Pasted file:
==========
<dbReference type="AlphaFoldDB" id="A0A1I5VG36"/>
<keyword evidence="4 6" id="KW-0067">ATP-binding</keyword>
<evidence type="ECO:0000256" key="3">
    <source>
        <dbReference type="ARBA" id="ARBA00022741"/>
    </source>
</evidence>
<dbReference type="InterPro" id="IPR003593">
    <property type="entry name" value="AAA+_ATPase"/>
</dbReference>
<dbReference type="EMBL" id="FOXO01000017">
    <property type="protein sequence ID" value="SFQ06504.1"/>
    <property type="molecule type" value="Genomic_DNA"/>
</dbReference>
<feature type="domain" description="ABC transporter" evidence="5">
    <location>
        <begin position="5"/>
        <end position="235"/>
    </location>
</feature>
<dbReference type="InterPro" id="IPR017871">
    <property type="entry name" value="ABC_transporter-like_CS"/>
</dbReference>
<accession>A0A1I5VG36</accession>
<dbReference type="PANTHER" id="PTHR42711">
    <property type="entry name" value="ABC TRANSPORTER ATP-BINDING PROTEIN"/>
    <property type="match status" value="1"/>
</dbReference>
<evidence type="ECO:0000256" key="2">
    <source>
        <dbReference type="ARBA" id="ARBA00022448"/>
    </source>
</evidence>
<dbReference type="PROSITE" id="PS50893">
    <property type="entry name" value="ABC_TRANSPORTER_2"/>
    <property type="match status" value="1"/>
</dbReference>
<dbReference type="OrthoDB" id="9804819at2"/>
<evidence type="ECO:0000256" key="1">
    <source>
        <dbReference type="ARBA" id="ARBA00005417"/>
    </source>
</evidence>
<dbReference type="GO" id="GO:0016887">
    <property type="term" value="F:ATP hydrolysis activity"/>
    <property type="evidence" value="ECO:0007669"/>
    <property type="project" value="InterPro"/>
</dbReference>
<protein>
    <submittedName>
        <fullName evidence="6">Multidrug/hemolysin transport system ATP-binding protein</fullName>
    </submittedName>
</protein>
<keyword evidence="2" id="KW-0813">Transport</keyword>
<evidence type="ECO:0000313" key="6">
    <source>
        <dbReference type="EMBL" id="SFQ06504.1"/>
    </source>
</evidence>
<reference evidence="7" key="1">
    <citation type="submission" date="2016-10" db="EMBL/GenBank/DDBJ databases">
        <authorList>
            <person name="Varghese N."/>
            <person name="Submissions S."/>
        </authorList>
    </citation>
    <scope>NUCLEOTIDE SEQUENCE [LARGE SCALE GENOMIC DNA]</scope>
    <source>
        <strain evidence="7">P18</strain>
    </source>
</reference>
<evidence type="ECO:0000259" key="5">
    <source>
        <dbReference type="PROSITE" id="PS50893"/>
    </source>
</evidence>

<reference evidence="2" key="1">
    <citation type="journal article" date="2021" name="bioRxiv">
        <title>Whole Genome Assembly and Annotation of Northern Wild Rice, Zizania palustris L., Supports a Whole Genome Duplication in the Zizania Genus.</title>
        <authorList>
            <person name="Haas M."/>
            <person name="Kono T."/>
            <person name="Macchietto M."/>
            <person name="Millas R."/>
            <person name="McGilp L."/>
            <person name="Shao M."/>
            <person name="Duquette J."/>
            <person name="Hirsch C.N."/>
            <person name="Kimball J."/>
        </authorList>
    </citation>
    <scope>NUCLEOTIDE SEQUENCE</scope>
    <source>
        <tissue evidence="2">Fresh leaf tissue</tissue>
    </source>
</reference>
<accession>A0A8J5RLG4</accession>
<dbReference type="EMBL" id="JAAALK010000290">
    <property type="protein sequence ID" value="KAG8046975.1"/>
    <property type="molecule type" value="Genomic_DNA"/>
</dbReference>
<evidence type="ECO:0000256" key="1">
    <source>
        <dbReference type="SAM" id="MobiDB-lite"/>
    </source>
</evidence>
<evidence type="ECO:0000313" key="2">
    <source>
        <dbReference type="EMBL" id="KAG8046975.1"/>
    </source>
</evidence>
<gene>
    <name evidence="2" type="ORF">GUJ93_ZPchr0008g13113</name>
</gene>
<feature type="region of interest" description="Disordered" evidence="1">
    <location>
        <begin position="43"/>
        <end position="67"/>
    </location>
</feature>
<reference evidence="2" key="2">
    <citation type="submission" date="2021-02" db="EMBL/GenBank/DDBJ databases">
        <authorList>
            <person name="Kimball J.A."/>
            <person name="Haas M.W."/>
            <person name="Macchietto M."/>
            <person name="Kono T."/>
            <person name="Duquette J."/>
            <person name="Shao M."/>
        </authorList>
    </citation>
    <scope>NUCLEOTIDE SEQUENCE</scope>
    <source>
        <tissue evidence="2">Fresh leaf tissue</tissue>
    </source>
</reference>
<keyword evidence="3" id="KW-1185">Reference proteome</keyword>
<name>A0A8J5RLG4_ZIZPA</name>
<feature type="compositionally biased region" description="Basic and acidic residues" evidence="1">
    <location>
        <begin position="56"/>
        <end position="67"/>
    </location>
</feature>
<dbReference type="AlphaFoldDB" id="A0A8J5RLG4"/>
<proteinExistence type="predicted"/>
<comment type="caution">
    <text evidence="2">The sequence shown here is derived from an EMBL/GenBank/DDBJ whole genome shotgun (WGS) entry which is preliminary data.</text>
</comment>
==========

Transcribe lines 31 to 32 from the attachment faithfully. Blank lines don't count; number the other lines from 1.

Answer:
        <dbReference type="ARBA" id="ARBA00022448"/>
    </source>